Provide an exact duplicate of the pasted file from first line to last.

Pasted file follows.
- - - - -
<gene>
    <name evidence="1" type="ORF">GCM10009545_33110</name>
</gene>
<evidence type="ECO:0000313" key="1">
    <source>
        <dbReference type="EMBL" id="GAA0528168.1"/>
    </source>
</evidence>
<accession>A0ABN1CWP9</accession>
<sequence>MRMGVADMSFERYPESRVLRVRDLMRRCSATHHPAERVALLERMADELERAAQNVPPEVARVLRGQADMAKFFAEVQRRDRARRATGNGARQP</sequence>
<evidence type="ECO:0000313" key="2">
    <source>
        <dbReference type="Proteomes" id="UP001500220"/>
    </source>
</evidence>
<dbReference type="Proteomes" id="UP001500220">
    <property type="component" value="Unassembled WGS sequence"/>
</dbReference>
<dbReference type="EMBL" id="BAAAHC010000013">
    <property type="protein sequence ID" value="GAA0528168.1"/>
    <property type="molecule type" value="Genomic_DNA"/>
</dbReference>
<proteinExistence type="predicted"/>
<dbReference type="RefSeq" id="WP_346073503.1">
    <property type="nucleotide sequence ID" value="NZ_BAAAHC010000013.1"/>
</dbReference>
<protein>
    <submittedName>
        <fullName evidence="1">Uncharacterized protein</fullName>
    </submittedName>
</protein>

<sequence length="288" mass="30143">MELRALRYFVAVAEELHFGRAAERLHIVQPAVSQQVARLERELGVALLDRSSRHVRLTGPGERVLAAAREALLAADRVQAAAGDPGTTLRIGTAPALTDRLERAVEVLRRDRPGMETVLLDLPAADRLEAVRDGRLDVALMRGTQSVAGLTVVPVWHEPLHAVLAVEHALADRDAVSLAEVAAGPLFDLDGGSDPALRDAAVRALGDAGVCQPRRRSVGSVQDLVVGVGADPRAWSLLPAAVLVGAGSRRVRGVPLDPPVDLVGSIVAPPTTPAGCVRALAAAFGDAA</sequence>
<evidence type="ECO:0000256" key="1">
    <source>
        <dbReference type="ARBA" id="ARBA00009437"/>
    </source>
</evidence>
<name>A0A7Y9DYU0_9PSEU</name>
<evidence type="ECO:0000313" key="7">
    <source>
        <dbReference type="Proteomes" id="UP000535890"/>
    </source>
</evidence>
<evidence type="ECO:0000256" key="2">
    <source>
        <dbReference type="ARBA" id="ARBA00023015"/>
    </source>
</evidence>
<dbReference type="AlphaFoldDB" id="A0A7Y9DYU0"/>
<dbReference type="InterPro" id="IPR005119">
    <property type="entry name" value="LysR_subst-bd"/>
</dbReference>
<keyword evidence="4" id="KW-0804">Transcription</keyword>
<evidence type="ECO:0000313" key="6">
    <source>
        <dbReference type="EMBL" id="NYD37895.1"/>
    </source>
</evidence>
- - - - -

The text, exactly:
<gene>
    <name evidence="1" type="ORF">GCM10009545_33110</name>
</gene>
<evidence type="ECO:0000313" key="1">
    <source>
        <dbReference type="EMBL" id="GAA0528168.1"/>
    </source>
</evidence>
<accession>A0ABN1CWP9</accession>
<sequence>MRMGVADMSFERYPESRVLRVRDLMRRCSATHHPAERVALLERMADELERAAQNVPPEVARVLRGQADMAKFFAEVQRRDRARRATGNGARQP</sequence>
<evidence type="ECO:0000313" key="2">
    <source>
        <dbReference type="Proteomes" id="UP001500220"/>
    </source>
</evidence>
<dbReference type="Proteomes" id="UP001500220">
    <property type="component" value="Unassembled WGS sequence"/>
</dbReference>
<dbReference type="EMBL" id="BAAAHC010000013">
    <property type="protein sequence ID" value="GAA0528168.1"/>
    <property type="molecule type" value="Genomic_DNA"/>
</dbReference>
<proteinExistence type="predicted"/>
<dbReference type="RefSeq" id="WP_346073503.1">
    <property type="nucleotide sequence ID" value="NZ_BAAAHC010000013.1"/>
</dbReference>
<protein>
    <submittedName>
        <fullName evidence="1">Uncharacterized protein</fullName>
    </submittedName>
</protein>

<sequence length="288" mass="30143">MELRALRYFVAVAEELHFGRAAERLHIVQPAVSQQVARLERELGVALLDRSSRHVRLTGPGERVLAAAREALLAADRVQAAAGDPGTTLRIGTAPALTDRLERAVEVLRRDRPGMETVLLDLPAADRLEAVRDGRLDVALMRGTQSVAGLTVVPVWHEPLHAVLAVEHALADRDAVSLAEVAAGPLFDLDGGSDPALRDAAVRALGDAGVCQPRRRSVGSVQDLVVGVGADPRAWSLLPAAVLVGAGSRRVRGVPLDPPVDLVGSIVAPPTTPAGCVRALAAAFGDAA</sequence>
<evidence type="ECO:0000256" key="1">
    <source>
        <dbReference type="ARBA" id="ARBA00009437"/>
    </source>
</evidence>
<name>A0A7Y9DYU0_9PSEU</name>
<evidence type="ECO:0000313" key="7">
    <source>
        <dbReference type="Proteomes" id="UP000535890"/>
    </source>
</evidence>
<evidence type="ECO:0000256" key="2">
    <source>
        <dbReference type="ARBA" id="ARBA00023015"/>
    </source>
</evidence>
<dbReference type="AlphaFoldDB" id="A0A7Y9DYU0"/>
<dbReference type="InterPro" id="IPR005119">
    <property type="entry name" value="LysR_subst-bd"/>
</dbReference>
<keyword evidence="4" id="KW-0804">Transcription</keyword>
<evidence type="ECO:0000313" key="6">
    <source>
        <dbReference type="EMBL" id="NYD37895.1"/>
    </source>
</evidence>